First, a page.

Walmart has been hit with another discrimination suit, this time from Anne Squatrito of Long Island, New York. The 73-year-old grandmother is accusing the big box store of conspiring to fire her in violation of age and disability workplace laws.
More specifically, her Walmart age discrimination suit claims that managers altered her responsibilities shortly after she returned from disability leave. Though they were aware that she had a heart attack, they instructed her to move 200 loads of merchandise.
This alone may be enough to sustain a disability discrimination claim. When an employer is aware of an employee's disability, it must make reasonable accommodations so that the individual can continue to work. Asking a 73-year-old woman with known heart problems to haul heavy loads likely violates this rule. It also backs up Anne Squatrito's claim that Walmart has been trying to force her to quit.
Indeed, the Walmart age discrimination suit accuses store management of trying to get Squatrito to quit for the past 8 years, reports WABC. She points to her salary -- $22 an hour -- as one reason. Walmart can hire three new, younger employees for the same amount.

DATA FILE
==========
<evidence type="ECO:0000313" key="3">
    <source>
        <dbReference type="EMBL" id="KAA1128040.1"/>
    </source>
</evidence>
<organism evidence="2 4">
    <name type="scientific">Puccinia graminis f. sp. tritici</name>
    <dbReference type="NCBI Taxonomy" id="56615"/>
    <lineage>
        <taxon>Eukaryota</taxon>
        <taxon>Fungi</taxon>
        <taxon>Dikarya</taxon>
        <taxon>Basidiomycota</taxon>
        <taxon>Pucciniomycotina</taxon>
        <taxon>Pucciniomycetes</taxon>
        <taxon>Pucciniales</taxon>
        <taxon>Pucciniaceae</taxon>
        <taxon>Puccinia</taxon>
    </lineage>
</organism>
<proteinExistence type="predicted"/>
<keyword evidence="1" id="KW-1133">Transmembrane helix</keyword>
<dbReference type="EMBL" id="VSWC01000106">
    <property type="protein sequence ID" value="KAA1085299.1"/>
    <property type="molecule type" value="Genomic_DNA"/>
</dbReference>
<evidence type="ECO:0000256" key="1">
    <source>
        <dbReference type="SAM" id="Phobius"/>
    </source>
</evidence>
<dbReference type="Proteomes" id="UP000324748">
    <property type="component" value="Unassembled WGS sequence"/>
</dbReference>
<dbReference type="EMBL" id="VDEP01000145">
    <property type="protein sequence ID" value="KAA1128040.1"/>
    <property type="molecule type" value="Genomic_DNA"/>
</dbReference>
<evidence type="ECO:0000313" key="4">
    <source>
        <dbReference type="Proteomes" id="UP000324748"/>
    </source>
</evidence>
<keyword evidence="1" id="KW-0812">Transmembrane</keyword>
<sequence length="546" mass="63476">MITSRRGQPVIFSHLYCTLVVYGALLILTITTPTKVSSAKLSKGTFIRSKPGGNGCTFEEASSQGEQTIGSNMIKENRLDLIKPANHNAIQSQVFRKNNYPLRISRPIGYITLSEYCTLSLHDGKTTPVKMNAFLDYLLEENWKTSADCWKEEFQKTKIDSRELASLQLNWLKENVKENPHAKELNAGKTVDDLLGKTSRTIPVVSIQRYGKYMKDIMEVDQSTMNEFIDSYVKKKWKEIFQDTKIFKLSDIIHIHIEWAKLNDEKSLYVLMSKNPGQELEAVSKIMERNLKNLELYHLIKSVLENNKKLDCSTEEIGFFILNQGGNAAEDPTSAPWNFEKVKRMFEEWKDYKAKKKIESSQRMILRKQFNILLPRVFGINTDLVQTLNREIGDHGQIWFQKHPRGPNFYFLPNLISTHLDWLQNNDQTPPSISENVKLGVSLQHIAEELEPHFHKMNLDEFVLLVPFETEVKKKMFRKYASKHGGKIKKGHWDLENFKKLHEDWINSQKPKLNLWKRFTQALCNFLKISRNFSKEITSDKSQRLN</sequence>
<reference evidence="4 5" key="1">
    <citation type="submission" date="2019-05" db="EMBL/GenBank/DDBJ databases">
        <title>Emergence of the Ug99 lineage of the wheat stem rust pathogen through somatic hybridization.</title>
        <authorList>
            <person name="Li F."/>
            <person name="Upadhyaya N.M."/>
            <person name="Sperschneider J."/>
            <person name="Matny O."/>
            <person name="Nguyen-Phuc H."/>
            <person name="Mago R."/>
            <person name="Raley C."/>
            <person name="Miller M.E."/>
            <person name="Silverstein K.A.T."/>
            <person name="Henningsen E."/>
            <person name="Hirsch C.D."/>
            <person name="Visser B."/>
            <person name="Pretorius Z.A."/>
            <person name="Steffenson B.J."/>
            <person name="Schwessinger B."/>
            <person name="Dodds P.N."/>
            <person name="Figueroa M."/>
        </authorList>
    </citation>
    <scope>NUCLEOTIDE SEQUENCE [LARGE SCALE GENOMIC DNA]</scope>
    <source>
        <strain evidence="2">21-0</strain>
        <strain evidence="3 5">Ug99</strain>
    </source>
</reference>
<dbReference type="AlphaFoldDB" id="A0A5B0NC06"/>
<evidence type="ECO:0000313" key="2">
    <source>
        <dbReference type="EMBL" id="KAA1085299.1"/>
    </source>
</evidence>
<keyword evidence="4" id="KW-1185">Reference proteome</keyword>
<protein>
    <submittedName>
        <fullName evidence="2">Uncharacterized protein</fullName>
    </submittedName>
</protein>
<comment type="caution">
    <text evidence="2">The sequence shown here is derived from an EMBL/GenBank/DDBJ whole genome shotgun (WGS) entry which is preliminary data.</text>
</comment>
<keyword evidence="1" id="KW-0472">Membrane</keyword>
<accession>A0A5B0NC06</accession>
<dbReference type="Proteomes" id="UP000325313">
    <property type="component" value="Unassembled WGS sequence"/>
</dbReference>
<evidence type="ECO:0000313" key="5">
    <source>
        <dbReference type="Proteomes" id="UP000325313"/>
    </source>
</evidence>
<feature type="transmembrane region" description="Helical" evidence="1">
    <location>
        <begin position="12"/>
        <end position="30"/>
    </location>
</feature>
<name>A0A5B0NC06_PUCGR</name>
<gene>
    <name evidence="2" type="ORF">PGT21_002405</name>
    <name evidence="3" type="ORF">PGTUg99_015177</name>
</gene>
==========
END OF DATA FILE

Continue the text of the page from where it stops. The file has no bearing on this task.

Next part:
So, what does the company have to say about all of this?
They believe Anne Squatrito's Walmart age discrimination suit is a loser, explains the New York Post. They claim they didn't fire her because of her age, but instead because she repeatedly violated the store's time-clock policies. If true, at least some of her claims may be dismissed.
- L.I. Woman, 73, Files Age Discrimination Suit Against Walmart (CBSNewYork)
- Reasonable Accommodations and the Americans with Disabilities Act (FindLaw)
- Age Discrimination Laws: How Old is Old Enough? (FindLaw's Law & Daily Life)